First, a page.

If there is one thing that has been striking to those of us on the genuine liberal side of the debate on countries like Haiti, it is the illiberal, intransient and anti-free speech approach adopted by some of our opponents. It is a thread that runs through the attempt to squelch a full and honest discussion of the record of the 2001-2004 Aristide government in Haiti, through the silence of some quarters of the left of the suffering Iraqi people before Bush's ill-considered 2003 invasion, and through the perverse denial of the nature of Serbian atrocities during the Bosnia and Kosovo conflicts and beyond. In fact, from this week's edition of the online publication The Morning News, which a friend of mine forwarded me, is an interview with the journalist and author Sebastian Junger that spoke eloquently, more eloquently than I would have guessed, to this irony.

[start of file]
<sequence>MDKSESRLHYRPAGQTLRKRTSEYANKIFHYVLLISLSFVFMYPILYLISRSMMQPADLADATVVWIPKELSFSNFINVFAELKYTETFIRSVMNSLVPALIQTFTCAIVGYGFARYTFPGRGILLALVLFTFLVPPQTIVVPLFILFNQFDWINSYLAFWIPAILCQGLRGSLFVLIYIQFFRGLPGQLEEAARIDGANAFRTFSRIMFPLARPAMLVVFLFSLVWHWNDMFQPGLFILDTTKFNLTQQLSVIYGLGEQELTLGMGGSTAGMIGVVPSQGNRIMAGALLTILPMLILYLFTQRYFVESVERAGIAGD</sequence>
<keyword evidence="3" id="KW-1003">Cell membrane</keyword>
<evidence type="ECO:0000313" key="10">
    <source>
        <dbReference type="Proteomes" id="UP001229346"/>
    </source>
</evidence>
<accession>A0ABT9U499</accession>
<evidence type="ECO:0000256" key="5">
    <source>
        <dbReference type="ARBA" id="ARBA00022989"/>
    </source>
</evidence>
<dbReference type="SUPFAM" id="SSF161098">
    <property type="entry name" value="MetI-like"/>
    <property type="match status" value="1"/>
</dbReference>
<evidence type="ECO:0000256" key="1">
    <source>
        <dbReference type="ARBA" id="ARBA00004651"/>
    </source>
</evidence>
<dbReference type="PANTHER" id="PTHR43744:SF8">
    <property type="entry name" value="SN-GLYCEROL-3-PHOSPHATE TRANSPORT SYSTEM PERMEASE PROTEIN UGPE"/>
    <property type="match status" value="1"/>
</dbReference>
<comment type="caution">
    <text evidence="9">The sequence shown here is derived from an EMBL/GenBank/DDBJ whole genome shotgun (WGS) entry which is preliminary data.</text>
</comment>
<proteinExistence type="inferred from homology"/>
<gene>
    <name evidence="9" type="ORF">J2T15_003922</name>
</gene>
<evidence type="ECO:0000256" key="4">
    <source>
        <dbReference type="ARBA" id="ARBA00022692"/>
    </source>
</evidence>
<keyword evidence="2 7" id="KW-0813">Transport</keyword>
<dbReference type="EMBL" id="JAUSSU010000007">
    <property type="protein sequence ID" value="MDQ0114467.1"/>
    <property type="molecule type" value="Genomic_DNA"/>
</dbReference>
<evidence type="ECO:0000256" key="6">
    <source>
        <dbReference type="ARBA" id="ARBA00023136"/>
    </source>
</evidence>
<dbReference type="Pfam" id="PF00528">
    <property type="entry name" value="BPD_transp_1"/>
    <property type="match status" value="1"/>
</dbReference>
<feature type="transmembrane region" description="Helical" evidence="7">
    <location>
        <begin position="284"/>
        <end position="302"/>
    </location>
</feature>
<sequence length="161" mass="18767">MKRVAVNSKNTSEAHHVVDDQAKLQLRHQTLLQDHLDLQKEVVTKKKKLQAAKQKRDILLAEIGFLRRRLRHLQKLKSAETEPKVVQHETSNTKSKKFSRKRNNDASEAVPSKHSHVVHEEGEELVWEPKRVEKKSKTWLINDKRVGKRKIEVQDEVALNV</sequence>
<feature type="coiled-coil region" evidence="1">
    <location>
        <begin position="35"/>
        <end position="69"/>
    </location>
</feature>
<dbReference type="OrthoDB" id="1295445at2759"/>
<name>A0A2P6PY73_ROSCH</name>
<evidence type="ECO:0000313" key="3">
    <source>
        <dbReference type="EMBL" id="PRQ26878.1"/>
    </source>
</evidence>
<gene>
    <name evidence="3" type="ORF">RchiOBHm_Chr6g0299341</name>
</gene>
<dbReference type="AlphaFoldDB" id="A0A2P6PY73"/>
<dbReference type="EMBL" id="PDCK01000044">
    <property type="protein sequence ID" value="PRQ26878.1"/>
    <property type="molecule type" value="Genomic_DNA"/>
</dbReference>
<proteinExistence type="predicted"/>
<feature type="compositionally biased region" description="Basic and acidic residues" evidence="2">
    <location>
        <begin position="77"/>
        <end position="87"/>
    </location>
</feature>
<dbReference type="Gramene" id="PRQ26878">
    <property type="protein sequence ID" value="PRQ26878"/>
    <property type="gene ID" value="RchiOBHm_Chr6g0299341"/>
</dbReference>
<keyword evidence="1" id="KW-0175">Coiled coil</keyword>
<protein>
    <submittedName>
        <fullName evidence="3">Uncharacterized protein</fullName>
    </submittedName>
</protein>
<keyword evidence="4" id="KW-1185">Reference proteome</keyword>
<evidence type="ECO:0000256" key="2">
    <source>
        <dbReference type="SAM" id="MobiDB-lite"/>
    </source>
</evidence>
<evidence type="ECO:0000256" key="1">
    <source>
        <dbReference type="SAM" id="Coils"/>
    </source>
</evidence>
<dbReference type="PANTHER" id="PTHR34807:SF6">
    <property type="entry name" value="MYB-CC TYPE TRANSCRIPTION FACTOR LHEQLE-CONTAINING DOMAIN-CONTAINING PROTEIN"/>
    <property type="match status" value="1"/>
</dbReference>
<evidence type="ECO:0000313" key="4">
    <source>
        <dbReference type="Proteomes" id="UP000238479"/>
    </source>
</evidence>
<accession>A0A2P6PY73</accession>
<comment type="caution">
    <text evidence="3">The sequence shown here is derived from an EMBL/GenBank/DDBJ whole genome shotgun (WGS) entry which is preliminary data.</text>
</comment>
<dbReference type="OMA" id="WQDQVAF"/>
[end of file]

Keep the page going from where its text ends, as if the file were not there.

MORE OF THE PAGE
"I was in college in the early '80s and I am a liberal politically and Central America was the big leftist cause—human rights, bring peace to El Salvador—that shaped me in some ways [and] was the point of my journalism," Junger tells TMN Contributing Writer Robert Birnbaum "I sort of continue with that idea. And very interestingly, when you get into the '90s, the intervention Clinton led into Bosnia to stop the genocide and into Kosovo to stop the horrors, those were in keeping with liberal ideas of human rights and justice and democracy, and they were denounced by the left, and what I realized was that there is some element of the left that hates the U.S. military more than they love human rights. And that to me—and I am speaking about my own party which I love, and want to change for the good—that to me is an inherent failing of the left. That they are still stuck in a Vietnam-era view of the military. ''